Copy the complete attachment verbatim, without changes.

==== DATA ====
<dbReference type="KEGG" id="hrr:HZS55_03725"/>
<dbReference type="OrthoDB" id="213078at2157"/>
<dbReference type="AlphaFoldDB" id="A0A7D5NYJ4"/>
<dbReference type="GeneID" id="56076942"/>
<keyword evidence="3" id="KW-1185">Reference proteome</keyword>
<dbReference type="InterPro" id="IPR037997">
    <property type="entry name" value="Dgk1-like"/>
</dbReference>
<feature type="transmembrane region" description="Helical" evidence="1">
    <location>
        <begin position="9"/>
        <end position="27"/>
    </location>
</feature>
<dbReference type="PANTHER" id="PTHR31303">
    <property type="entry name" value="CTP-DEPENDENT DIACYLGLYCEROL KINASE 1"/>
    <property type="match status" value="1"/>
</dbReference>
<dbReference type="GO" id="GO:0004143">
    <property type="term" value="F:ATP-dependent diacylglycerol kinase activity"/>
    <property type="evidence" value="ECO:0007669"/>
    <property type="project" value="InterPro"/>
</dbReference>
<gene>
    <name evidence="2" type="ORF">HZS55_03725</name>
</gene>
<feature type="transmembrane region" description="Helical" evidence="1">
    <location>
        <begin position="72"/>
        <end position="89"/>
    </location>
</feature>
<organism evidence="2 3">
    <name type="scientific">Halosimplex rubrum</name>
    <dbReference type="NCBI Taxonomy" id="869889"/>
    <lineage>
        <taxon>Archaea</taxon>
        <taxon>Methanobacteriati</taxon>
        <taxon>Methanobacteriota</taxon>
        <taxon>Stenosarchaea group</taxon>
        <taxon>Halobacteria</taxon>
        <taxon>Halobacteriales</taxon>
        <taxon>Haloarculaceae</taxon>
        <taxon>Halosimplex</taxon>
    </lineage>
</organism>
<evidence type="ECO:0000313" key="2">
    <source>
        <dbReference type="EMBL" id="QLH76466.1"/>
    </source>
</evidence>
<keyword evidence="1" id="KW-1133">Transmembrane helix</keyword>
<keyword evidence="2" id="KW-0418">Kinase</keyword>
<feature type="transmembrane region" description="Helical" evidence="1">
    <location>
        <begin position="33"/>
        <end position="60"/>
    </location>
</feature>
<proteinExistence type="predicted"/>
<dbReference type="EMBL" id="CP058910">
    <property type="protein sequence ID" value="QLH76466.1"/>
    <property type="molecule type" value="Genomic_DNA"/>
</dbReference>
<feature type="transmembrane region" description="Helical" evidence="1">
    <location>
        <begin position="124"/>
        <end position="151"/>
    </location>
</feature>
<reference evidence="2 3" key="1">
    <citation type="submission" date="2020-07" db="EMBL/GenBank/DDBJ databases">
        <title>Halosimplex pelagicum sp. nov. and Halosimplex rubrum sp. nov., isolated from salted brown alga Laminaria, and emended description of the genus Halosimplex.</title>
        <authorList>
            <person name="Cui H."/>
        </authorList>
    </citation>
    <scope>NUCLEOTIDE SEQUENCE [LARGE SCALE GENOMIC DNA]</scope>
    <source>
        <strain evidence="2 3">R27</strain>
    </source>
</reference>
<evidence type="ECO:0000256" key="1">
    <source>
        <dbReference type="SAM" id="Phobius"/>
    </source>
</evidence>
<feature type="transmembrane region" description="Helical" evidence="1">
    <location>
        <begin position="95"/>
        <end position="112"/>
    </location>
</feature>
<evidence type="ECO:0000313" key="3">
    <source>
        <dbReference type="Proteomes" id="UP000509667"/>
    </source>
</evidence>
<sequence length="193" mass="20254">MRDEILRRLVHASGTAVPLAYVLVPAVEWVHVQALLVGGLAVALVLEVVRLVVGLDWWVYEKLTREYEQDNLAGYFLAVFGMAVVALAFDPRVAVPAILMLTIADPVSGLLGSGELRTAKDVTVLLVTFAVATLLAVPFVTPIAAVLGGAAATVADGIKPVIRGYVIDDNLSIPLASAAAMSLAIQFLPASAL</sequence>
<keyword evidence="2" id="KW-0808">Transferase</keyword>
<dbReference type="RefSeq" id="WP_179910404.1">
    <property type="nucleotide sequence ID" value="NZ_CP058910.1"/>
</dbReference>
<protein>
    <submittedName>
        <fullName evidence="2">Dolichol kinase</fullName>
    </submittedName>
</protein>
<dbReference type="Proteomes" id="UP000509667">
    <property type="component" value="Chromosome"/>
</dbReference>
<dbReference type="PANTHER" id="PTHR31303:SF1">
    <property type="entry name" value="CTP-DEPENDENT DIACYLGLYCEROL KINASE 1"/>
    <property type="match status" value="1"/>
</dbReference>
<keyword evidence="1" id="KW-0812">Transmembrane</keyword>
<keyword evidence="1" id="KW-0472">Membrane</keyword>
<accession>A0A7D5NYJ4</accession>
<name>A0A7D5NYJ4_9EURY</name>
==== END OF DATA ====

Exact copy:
<dbReference type="KEGG" id="hrr:HZS55_03725"/>
<dbReference type="OrthoDB" id="213078at2157"/>
<dbReference type="AlphaFoldDB" id="A0A7D5NYJ4"/>
<dbReference type="GeneID" id="56076942"/>
<keyword evidence="3" id="KW-1185">Reference proteome</keyword>
<dbReference type="InterPro" id="IPR037997">
    <property type="entry name" value="Dgk1-like"/>
</dbReference>
<feature type="transmembrane region" description="Helical" evidence="1">
    <location>
        <begin position="9"/>
        <end position="27"/>
    </location>
</feature>
<dbReference type="PANTHER" id="PTHR31303">
    <property type="entry name" value="CTP-DEPENDENT DIACYLGLYCEROL KINASE 1"/>
    <property type="match status" value="1"/>
</dbReference>
<dbReference type="GO" id="GO:0004143">
    <property type="term" value="F:ATP-dependent diacylglycerol kinase activity"/>
    <property type="evidence" value="ECO:0007669"/>
    <property type="project" value="InterPro"/>
</dbReference>
<gene>
    <name evidence="2" type="ORF">HZS55_03725</name>
</gene>
<feature type="transmembrane region" description="Helical" evidence="1">
    <location>
        <begin position="72"/>
        <end position="89"/>
    </location>
</feature>
<organism evidence="2 3">
    <name type="scientific">Halosimplex rubrum</name>
    <dbReference type="NCBI Taxonomy" id="869889"/>
    <lineage>
        <taxon>Archaea</taxon>
        <taxon>Methanobacteriati</taxon>
        <taxon>Methanobacteriota</taxon>
        <taxon>Stenosarchaea group</taxon>
        <taxon>Halobacteria</taxon>
        <taxon>Halobacteriales</taxon>
        <taxon>Haloarculaceae</taxon>
        <taxon>Halosimplex</taxon>
    </lineage>
</organism>
<evidence type="ECO:0000313" key="2">
    <source>
        <dbReference type="EMBL" id="QLH76466.1"/>
    </source>
</evidence>
<keyword evidence="1" id="KW-1133">Transmembrane helix</keyword>
<keyword evidence="2" id="KW-0418">Kinase</keyword>
<feature type="transmembrane region" description="Helical" evidence="1">
    <location>
        <begin position="33"/>
        <end position="60"/>
    </location>
</feature>
<proteinExistence type="predicted"/>
<dbReference type="EMBL" id="CP058910">
    <property type="protein sequence ID" value="QLH76466.1"/>
    <property type="molecule type" value="Genomic_DNA"/>
</dbReference>
<feature type="transmembrane region" description="Helical" evidence="1">
    <location>
        <begin position="124"/>
        <end position="151"/>
    </location>
</feature>
<reference evidence="2 3" key="1">
    <citation type="submission" date="2020-07" db="EMBL/GenBank/DDBJ databases">
        <title>Halosimplex pelagicum sp. nov. and Halosimplex rubrum sp. nov., isolated from salted brown alga Laminaria, and emended description of the genus Halosimplex.</title>
        <authorList>
            <person name="Cui H."/>
        </authorList>
    </citation>
    <scope>NUCLEOTIDE SEQUENCE [LARGE SCALE GENOMIC DNA]</scope>
    <source>
        <strain evidence="2 3">R27</strain>
    </source>
</reference>
<evidence type="ECO:0000256" key="1">
    <source>
        <dbReference type="SAM" id="Phobius"/>
    </source>
</evidence>
<feature type="transmembrane region" description="Helical" evidence="1">
    <location>
        <begin position="95"/>
        <end position="112"/>
    </location>
</feature>
<evidence type="ECO:0000313" key="3">
    <source>
        <dbReference type="Proteomes" id="UP000509667"/>
    </source>
</evidence>
<sequence length="193" mass="20254">MRDEILRRLVHASGTAVPLAYVLVPAVEWVHVQALLVGGLAVALVLEVVRLVVGLDWWVYEKLTREYEQDNLAGYFLAVFGMAVVALAFDPRVAVPAILMLTIADPVSGLLGSGELRTAKDVTVLLVTFAVATLLAVPFVTPIAAVLGGAAATVADGIKPVIRGYVIDDNLSIPLASAAAMSLAIQFLPASAL</sequence>
<keyword evidence="2" id="KW-0808">Transferase</keyword>
<dbReference type="RefSeq" id="WP_179910404.1">
    <property type="nucleotide sequence ID" value="NZ_CP058910.1"/>
</dbReference>
<protein>
    <submittedName>
        <fullName evidence="2">Dolichol kinase</fullName>
    </submittedName>
</protein>
<dbReference type="Proteomes" id="UP000509667">
    <property type="component" value="Chromosome"/>
</dbReference>
<dbReference type="PANTHER" id="PTHR31303:SF1">
    <property type="entry name" value="CTP-DEPENDENT DIACYLGLYCEROL KINASE 1"/>
    <property type="match status" value="1"/>
</dbReference>
<keyword evidence="1" id="KW-0812">Transmembrane</keyword>
<keyword evidence="1" id="KW-0472">Membrane</keyword>
<accession>A0A7D5NYJ4</accession>
<name>A0A7D5NYJ4_9EURY</name>